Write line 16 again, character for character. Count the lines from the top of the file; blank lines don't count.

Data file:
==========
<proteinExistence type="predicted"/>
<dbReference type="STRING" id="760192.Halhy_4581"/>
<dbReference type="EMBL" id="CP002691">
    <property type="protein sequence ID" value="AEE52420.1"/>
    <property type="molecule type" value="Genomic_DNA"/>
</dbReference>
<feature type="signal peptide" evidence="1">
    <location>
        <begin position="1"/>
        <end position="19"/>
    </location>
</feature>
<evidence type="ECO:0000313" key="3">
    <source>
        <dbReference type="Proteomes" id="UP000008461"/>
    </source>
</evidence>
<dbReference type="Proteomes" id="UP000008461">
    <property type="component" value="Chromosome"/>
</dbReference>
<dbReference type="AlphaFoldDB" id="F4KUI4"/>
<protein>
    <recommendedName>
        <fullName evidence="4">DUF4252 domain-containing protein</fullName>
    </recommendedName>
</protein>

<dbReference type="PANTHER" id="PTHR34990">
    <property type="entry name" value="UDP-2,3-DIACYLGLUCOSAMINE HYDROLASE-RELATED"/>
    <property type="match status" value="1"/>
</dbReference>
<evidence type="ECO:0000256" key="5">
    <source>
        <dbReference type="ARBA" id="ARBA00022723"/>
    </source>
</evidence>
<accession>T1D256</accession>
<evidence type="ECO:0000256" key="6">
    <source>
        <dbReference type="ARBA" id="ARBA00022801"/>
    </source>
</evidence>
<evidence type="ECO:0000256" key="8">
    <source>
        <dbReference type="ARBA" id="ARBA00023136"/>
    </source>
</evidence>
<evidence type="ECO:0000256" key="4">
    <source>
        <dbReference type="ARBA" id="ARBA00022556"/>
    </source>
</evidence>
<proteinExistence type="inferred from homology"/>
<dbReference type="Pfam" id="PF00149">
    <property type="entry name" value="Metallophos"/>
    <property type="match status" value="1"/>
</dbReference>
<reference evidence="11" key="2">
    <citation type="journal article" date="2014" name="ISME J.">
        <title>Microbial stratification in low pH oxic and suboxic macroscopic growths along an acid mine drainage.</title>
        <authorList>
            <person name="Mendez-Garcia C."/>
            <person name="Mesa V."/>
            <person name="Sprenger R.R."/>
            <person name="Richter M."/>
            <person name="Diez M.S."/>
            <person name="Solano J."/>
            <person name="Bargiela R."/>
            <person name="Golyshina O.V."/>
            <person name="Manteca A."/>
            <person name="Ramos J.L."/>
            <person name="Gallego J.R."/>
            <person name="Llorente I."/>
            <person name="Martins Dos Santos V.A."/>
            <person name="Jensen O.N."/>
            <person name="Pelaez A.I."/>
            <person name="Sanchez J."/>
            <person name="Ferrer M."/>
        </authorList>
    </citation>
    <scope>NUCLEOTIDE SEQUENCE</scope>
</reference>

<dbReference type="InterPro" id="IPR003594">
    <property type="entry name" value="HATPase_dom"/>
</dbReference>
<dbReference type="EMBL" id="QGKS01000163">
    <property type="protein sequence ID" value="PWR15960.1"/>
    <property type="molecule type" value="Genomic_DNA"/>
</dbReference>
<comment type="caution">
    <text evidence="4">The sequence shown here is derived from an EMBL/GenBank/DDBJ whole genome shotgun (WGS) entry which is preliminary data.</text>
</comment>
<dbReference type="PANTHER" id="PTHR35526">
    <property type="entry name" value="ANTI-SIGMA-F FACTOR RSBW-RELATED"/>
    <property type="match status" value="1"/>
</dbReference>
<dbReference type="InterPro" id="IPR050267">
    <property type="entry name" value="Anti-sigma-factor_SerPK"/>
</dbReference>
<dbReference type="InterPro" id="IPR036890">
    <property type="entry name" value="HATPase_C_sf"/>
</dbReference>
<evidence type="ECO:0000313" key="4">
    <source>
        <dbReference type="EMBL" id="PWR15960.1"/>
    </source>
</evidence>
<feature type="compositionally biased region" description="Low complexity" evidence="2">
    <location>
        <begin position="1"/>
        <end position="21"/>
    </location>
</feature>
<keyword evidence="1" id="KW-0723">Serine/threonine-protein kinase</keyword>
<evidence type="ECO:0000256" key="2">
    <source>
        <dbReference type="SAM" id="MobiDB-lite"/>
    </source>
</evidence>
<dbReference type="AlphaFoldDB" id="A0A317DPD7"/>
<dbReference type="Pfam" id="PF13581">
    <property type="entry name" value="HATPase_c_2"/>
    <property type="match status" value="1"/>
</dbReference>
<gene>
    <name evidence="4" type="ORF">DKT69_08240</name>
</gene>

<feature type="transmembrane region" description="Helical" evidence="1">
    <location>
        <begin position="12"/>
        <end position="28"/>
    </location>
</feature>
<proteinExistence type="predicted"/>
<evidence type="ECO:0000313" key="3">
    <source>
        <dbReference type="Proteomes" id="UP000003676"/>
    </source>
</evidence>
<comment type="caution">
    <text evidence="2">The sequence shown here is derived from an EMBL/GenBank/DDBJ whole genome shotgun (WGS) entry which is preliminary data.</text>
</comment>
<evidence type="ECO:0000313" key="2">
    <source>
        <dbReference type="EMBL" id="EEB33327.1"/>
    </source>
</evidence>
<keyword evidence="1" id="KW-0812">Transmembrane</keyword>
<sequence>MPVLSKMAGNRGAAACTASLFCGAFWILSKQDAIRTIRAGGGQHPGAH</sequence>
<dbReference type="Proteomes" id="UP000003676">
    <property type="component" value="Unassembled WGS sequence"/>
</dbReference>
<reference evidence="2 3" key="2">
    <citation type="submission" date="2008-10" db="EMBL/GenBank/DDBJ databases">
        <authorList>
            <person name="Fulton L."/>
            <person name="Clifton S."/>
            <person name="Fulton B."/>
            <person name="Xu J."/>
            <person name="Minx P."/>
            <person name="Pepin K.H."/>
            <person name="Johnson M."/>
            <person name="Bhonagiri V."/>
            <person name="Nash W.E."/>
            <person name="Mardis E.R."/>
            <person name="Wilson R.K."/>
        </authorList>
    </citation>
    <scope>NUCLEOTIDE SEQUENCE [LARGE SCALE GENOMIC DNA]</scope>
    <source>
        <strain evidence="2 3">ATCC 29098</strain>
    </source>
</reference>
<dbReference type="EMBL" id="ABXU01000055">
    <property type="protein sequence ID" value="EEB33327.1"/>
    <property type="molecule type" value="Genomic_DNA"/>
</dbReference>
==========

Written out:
    </source>